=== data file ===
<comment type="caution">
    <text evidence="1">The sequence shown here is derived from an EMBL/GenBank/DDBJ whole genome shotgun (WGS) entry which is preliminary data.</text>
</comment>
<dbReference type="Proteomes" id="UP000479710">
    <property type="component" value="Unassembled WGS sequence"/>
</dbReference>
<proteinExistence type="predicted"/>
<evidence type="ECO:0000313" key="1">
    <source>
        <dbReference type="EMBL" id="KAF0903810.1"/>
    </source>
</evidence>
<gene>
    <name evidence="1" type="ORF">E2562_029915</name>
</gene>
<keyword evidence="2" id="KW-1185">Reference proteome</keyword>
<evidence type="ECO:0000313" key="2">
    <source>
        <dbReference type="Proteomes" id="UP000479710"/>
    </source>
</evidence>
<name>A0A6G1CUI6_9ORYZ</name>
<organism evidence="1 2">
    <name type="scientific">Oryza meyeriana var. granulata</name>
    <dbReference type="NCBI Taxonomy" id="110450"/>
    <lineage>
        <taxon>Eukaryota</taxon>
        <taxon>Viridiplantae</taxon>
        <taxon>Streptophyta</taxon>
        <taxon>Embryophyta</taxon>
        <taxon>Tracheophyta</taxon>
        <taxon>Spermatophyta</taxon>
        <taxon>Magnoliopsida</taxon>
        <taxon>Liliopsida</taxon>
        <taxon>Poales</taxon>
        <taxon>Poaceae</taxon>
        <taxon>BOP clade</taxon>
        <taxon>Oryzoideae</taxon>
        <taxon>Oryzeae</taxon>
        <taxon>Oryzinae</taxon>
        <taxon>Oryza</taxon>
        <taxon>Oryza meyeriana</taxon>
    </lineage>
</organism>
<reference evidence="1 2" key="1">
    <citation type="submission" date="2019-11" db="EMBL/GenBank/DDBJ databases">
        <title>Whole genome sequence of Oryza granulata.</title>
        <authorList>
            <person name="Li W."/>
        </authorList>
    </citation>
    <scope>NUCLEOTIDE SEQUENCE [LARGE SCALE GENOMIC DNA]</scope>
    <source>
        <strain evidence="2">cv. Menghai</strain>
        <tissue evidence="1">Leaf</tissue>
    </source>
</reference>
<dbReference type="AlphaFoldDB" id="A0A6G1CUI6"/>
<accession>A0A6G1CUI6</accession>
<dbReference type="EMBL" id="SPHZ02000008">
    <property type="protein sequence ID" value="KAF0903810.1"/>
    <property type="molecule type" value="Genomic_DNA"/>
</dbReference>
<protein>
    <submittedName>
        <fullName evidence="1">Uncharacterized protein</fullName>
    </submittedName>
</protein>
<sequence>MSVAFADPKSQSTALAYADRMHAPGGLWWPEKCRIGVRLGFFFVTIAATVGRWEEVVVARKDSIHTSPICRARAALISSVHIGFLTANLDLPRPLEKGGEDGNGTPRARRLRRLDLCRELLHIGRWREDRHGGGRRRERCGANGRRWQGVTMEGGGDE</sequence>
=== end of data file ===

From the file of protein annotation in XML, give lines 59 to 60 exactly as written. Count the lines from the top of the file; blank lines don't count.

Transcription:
<accession>A0A6G1CUI6</accession>
<dbReference type="EMBL" id="SPHZ02000008">